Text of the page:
This week, the UK financial services authority confirmed that almost all 15k clients of collapsed spread-betting firm Worldspreads would qualify for compensation. For around 80 high-end clients, the statutory compensation scheme will cover the first £50k; anything over that will have to be reclaimed from a pool established by administrators. Whatever’s left in this pool after the firm’s liabilities are addressed will be paid out on a pro rata basis, according to a report in the Irish Times.
Turning that last story on its head, an attempt by spread-betting firm Spreadex to compel a punter to make good on what he owes has been quashed by a UK judge. It began last May, when Spreadex customer Colin Cochrane claimed he’d gone away to visit a friend for a couple days. During his absence, Cochrane’s girlfriend’s five-year-old son got on Cochrane’s computer and did some spread-betting, or “playing games,” as the tyke allegedly told the allegedly shocked Cochrane when he saw the £50k bill on his Spreadex account. Cochrane claimed the boy’s trades in oil, gold and silver were all made without his knowledge or blessing, therefore Cochrane wasn’t liable. Spreadex wasn’t buying this ‘dog ate my portfolio’ story and filed suit.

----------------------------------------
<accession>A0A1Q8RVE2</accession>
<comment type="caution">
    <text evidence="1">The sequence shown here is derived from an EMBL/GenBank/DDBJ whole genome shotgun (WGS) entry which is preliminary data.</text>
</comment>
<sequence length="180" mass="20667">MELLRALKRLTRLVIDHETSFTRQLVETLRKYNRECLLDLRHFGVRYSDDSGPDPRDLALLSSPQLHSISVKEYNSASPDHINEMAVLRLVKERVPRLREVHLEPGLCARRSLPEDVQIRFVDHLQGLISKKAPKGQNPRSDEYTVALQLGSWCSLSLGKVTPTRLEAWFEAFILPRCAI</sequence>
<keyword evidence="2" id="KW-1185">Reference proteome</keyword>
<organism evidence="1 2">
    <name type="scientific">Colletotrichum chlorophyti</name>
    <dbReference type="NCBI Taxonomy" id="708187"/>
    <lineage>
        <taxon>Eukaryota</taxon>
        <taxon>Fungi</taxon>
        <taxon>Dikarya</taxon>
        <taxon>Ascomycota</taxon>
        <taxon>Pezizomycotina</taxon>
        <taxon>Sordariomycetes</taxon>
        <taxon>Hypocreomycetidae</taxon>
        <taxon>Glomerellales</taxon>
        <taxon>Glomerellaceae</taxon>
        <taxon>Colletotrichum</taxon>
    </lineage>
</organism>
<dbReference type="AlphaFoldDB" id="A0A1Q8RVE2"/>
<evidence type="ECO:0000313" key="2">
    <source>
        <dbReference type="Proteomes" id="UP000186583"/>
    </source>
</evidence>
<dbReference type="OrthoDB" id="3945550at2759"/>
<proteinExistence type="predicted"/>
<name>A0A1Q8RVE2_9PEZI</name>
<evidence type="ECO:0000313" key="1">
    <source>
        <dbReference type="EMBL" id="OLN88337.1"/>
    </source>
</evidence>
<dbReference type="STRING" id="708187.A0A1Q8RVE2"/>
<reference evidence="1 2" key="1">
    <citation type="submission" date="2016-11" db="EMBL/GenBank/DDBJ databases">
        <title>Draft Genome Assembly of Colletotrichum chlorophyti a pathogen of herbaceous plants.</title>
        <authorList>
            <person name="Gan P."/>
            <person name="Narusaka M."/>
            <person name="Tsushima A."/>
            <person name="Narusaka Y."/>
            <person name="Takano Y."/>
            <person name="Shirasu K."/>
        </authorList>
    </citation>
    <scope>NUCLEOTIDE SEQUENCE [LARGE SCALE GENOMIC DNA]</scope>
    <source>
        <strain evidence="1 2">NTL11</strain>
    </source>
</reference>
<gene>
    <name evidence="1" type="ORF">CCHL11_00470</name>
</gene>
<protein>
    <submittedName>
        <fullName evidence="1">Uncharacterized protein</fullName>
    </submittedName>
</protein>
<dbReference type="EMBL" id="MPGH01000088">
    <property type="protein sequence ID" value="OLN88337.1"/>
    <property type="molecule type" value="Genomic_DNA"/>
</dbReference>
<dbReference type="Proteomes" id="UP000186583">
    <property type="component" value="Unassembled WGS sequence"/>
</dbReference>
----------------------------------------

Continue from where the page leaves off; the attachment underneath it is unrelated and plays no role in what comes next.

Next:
On Monday, Metro reported deputy judge David Donaldson had decided that the contract Spreadex provided Cochrane was “unfair.” Donaldson appeared to take issue with the 49-page length of the terms and conditions, saying it would have been “close to a miracle” had Cochrane found the “entirely inadequate” clause that made him responsible for controlling access to his account. Frankly, we suspect Spreadex has grounds for appeal. If Donaldson thinks 49-pages is a long contract, he’s clearly never scrolled through one of those Old Testament-length iTunes contracts Apple sends with each update.
Australian property developer Harry Kakavas probably wished he could have used Cochrane’s gambit for not making good on his markers, but unfortunately for Kakavas (pictured above right), the security cameras at Melbourne’s Crown Casino caught him in the act. Over a 14-month span beginning in June 2005, Kakavas made 30 separate visits to the casino, turning over $1.479b in the process. The casino kept about $20.5m (a 1.4% win rate, FYI), prompting Kakavas to sue Crown for having had the gall to offer him the use of their corporate jet and other high-roller perks.
On Monday, Justice Bernard Bongiorno rejected Kakavas’ appeal of a lower court ruling that told Kakavas to take it like a man. In dismissing Kakavas’ argument that his pathological gambling malady made him not responsible for making rational decisions about money, Bongiorno noted that Kakavas had at times negotiated even better perks than the casino had originally offered and “had withheld his custom from Crown when he did not get what he wanted. These are not the characteristics of someone unable to conserve his own interests.” Kakavas was also ordered to pay Crown’s court costs.